The people who settled Western Pennsylvania were a resourceful lot. They made use of everything at their disposal and wasted nothing. Those characteristics are still present in residents here today.
The first settlers in this area faced a savage wilderness. They feuded with the native peoples they were displacing. Their lives depended upon scratching out an existence from the untamed land. Most of the settlers were farmers and grew grain. After the harvest, they used their leftover grain to make whiskey. It was not only a desired liquor, but it was also a means of currency. Farmers used whiskey to barter for services and goods.
Some of the first settlers in the area were the Walker brothers. Gabriel and Isaac Walker migrated In 1772 to Lancaster County, Pennsylvania. They purchased land near today’s Settlers Cabin Park. They farmed their land, and with the leftover grain they distilled whiskey.
The newly formed United States was deeply in debt after the war. At the urging of Secretary of Treasury, Alexander Hamilton, President George Washington approved an extra tax on liquor to raise revenue for the new country in 1791. At that time, Pittsburgh was the whiskey distilling capital of the country. It had more than 4,000 stills in operation. As one local distiller noted, Pittsburgh was Kentucky before Kentucky was known as the bourbon/whiskey capital of the world.
Distillers were outraged by the tax and revolted. Farmer-distillers in Kentucky, Maryland, Virginia, and Pennsylvania would build crude of tax collectors to burn in protest. They also engaged in disputes and launched attacks. The distillers in Pittsburgh were particularly outraged. In the summer of 1794, nearly 400 rebels burned the Bower Hill mansion of tax collector John Neville.
Washington called up a militia of 13,000 men to quell the rebellion. The militia arrived in Western Pennsylvania in the fall of 1794. By that time the rebels had dispersed. Even so, Washington’s Army arrested 150 protesters, including the Walker brothers. They were transported to Philadelphia to face charges. Gabriel and Isaac were released in 1795.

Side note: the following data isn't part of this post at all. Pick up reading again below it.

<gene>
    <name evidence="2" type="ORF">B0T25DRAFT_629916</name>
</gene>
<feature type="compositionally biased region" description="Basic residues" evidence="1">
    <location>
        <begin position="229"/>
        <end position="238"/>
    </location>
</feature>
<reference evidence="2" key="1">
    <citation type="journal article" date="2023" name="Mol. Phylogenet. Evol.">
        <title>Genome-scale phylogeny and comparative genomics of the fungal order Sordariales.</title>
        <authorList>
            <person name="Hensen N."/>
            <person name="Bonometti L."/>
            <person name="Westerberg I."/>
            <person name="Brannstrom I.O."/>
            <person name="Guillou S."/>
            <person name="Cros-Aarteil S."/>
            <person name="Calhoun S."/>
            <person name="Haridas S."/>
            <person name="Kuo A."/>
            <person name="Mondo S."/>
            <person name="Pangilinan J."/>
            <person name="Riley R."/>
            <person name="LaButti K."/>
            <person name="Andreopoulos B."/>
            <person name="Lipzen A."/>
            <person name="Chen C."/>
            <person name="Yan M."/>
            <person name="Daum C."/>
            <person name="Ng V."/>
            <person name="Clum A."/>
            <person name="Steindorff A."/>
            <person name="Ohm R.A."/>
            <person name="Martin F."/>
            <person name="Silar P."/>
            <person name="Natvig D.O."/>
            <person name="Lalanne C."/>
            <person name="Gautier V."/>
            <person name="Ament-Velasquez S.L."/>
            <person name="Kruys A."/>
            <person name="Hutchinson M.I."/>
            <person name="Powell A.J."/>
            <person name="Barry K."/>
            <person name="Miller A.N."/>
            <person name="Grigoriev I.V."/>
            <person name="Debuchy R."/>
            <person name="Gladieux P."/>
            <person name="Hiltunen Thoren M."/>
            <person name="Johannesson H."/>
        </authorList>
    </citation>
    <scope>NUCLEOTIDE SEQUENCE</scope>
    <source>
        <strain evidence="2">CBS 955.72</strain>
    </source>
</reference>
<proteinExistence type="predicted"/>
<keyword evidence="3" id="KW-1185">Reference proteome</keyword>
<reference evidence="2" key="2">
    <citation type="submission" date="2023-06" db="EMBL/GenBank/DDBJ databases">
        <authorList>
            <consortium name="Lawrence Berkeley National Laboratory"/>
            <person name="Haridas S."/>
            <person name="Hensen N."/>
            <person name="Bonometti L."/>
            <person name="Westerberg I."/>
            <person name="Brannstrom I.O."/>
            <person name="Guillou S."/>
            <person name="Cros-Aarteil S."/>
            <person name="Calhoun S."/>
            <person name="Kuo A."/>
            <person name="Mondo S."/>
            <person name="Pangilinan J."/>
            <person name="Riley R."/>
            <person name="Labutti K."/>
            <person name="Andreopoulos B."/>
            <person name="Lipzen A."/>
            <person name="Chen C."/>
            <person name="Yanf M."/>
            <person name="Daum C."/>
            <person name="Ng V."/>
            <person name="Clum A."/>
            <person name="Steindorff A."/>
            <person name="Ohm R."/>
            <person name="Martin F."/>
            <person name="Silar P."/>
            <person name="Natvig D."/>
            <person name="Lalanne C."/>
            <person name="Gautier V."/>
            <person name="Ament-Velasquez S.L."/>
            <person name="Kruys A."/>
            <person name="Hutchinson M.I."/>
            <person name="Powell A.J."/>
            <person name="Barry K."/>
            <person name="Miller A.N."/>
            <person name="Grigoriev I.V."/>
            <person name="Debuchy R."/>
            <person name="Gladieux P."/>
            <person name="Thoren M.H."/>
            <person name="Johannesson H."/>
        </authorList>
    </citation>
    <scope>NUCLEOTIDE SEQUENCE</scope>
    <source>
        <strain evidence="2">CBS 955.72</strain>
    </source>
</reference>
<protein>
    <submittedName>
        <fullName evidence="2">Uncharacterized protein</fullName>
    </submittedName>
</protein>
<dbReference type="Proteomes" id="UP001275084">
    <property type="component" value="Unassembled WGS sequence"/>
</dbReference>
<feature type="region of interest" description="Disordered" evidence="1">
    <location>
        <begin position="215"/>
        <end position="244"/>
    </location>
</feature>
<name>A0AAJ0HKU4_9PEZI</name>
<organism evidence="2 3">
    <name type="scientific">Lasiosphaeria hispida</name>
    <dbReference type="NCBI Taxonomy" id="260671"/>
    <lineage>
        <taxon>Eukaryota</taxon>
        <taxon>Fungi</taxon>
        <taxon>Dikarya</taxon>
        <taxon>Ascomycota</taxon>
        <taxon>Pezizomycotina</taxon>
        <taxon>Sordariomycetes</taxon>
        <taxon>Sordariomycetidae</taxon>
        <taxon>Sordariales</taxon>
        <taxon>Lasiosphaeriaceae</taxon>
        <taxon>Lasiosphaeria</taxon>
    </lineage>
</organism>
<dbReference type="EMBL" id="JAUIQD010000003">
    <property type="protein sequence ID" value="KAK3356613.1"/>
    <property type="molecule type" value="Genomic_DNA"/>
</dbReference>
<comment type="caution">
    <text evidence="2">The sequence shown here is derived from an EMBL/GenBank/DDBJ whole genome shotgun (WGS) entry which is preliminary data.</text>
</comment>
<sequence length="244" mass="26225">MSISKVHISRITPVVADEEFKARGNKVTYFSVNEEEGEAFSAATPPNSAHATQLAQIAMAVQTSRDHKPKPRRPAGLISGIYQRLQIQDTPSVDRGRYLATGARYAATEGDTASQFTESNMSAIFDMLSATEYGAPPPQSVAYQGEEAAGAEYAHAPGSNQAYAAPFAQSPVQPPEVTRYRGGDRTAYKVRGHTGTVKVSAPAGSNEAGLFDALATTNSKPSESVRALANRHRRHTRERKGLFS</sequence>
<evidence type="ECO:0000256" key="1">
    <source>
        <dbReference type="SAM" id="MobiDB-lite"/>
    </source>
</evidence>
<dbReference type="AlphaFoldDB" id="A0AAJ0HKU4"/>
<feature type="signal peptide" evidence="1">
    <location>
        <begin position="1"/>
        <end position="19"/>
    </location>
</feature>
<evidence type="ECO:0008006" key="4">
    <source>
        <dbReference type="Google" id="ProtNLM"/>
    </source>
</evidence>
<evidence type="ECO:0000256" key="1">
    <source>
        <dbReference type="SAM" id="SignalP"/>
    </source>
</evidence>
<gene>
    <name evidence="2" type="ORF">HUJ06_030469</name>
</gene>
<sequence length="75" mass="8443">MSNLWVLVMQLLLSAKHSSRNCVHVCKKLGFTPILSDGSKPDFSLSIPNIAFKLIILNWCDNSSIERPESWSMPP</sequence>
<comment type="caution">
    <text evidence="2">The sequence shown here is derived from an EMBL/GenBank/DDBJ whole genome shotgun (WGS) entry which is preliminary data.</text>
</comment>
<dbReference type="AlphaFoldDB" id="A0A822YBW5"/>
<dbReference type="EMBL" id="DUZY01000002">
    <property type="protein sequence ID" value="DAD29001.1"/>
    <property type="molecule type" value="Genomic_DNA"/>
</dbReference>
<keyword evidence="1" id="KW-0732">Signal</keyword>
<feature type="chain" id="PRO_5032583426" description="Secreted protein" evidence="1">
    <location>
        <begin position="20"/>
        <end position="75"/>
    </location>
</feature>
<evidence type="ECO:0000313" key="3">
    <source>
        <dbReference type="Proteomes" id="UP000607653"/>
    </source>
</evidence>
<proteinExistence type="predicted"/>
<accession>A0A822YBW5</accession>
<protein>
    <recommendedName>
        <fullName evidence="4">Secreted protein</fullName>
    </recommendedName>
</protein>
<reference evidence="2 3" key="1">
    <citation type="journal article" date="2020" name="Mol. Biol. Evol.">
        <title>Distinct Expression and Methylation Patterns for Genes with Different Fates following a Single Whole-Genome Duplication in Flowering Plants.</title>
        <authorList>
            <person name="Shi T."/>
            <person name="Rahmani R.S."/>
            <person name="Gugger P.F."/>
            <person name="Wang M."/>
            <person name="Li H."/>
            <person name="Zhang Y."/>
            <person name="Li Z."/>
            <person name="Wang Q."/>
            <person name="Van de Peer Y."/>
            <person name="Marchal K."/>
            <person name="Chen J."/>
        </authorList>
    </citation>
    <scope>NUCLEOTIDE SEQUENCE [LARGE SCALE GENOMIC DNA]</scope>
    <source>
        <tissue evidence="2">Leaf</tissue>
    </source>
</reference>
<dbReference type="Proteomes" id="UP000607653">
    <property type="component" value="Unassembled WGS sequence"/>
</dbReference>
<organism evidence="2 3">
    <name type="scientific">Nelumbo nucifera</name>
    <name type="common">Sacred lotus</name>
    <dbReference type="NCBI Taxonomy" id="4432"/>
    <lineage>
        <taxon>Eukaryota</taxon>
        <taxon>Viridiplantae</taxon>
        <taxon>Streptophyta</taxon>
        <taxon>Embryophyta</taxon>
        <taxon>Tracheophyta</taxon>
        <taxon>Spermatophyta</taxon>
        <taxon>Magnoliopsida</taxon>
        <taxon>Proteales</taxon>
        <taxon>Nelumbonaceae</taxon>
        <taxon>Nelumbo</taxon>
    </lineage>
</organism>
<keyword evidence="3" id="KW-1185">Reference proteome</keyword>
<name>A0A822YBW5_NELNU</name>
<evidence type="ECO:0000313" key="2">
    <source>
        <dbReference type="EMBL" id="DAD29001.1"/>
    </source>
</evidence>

Two other men were convicted and sentenced to hang. One of which was Philip Wigle. Washington eventually pardoned them both, but The Whiskey Rebellion had already changed the country forever. Our country’s two-party system grew out of these protests. Thomas Jefferson, a Republican, repealed the tax when elected, in opposition to the Federalists, who asserted that the Federal government had overriding jurisdiction in all matters.
Some believe that imposing taxes on the distillers in Pennsylvania caused many of them to flee to Canada and Kentucky, launching the whiskey industry there. However, whiskey was already being produced in those regions before the rebellion erupted. To appease the rebels and ensure order, Presidents Washington, and then Jefferson, offered settlers 60 acres of land in Kentucky if they moved there to grow corn. This gave birth to the bourbon trade. Bourbon is primarily corn based and aged in new, charred, white oak barrels. This is in contrast to the white whiskey distilled in Pennsylvania, which was not aged.
As the country grew, so did its thirst for whiskey. Distilleries popped up all over the country. Even industrialist Henry Clay Frick benefitted from the whiskey trade. In the early 1800s Frick’s grandfather, Abraham Overholt, settled a group of German immigrants in the area. It is now known as West Overton, Pennsylvania, in Westmoreland County. Overholt began to distill whiskey, which turned into a very prosperous endeavor.
Prohibition was passed just before Henry Clay Frick died in 1919. This law virtually ended whiskey trade in the area. This made him the last family member to own A. Overholt & Company. Frick’s daughter, Helen, used the considerable wealth she inherited to preserve many of the distillery buildings there. Today, visitors can visit West Overton to learn what it was like to distill whiskey in the 1800s.
Until recently, the whiskey distilling business had remained dry in Pittsburgh. However, several enterprising individuals have brought back our distilling history. The first whiskey distillery in Pittsburgh since Prohibition was Wigle Whiskey in 2012. It resurrected the memory of Peter Wigle. The Meyer-Grelli family opened Wigle Whiskey in the Strip District, offering rye, wheat whiskies, as well as honey rum, bitters, and gin. Wigle Whiskey produces the white whiskey, much as its namesake did for more than 200 years ago.
Wigle has grown in a few short years from five to 30 employees and has recently opened a Barrelhouse and Whiskey Garden on Pittsburgh’s North Side. There, visitors can tour the barrelhouse and enjoy Wigle drinks and snacks in the garden. To commemorate the Whiskey Garden’s opening, Wigle hosted a barrel roll across the David McCullough Bridge.
Reflecting the renewed interest in whiskey, in the last decade, Fine Wine & Good Spirits has sponsored the Pittsburgh Whiskey & Fine Spirits Festival. With the return of whiskey to Pittsburgh, perhaps in the future, the area will once again rise to prominence as a whiskey producing capital.